I started the research out of my own curiosity about what was making me sick, and wrote the book because I thought the facts should be better known — as the facts about tobacco smoke needed to be known a few decades ago. But a year after publication, I can see that the book is another facet of what I’ve always been drawn to — telling the untold story and examining the unexamined myth. The world works through boundaries and the binaries of “us and them,” but the power that underpins those structures of exclusion is the power of secrets — secrets and ignorance. Can knowledge change the world? Maybe not all by itself, but it’s a good place to start.
In that way, knowledge matters as a starting point, and this is knowledge of character, of history, of industry — untold stories being shared more widely, like you say. So, what has working outside the novel in The Case Against Fragrance allowed you to do that is new?
The Case Against Fragrance is solidly based on science — every fact is footnoted — but in the end it’s a narrative, shaped to take the reader on a journey, and in that way it’s not so very different from a novel. The difference is that the journey is along the railway tracks of the known, rather than the free-form hike of the imagined. What I think it has in common with all my other books is that something is at stake. There’s a problem there that’s important — and also fascinating — to try to work through.
Writing fiction is gloriously free — you’re inventing a world from first principles — but that freedom can be daunting when you’re staring at a blank page knowing it’s up to you to fill it. Non-fiction is limiting — you’re morally bound to be as faithful as you can to the facts — but it’s also wonderfully reassuring to have a critical mass of material from the real world to work with.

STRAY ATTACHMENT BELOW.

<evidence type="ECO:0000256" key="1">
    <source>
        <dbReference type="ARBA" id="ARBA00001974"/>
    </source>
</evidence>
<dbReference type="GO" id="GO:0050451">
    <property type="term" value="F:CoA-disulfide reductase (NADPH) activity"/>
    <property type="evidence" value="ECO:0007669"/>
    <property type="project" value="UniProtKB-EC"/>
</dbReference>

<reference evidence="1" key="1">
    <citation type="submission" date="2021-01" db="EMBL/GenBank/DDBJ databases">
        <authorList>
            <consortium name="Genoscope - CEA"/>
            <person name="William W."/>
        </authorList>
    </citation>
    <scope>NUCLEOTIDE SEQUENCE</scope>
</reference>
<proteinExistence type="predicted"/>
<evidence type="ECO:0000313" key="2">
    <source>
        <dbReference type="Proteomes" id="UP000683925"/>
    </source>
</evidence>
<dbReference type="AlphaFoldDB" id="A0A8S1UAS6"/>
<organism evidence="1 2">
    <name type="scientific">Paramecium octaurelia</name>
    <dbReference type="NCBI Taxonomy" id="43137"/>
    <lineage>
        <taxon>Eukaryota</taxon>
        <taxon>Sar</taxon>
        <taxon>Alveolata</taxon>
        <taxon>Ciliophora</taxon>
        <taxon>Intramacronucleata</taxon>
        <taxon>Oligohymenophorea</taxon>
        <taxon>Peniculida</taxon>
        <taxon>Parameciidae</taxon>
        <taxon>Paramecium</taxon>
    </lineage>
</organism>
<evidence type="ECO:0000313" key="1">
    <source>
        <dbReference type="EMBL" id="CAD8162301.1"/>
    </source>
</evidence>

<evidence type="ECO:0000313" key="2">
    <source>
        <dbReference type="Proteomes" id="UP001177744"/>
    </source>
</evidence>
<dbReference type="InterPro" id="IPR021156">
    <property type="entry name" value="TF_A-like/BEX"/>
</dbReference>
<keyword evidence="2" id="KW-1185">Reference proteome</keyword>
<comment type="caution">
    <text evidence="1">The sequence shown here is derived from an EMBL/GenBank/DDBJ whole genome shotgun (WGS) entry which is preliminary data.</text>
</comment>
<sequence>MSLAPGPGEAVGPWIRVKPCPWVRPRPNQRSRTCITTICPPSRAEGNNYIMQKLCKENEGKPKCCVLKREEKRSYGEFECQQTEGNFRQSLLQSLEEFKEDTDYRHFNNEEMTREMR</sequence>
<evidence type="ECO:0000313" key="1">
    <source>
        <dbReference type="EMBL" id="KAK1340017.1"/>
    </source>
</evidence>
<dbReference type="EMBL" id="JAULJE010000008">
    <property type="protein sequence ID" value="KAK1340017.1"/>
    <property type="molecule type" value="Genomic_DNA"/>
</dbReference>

This sense of working through problems is there in all of your work from the feminist earlier work to the studies of white belonging of last decade to the very latest release about fragrance. I was wondering what is the next problem for you to solve and what you are working on now?
My current project, like The Secret River and several of my other novels, takes historical sources as its starting point. Working that way that seems to get my imagination fired up. Perhaps it’s a way of getting the best of both worlds — having the reassuring boundaries of fact but allowing the energy of invention to operate as well.
I’m writing about a woman who was among the earliest settlers in Australia. Unlike the illiterate William Thornhill, she was educated and left behind a good number of letters. Like so many 19th-century letters by women, they’re disappointingly bland. But it’s well known that her life was beset with major problems (chief among them was her husband, who if alive today, would be diagnosed with severe mental illness). The lack of fit between the letters and the life is what interests me in her story. It’s almost as if, in leaving behind that record of bland contentment with her lot, she’s written the fictional version of her life…which gives me space to imagine what she’d say if she felt free — as a woman of her time and class would never have been free — to write the real story.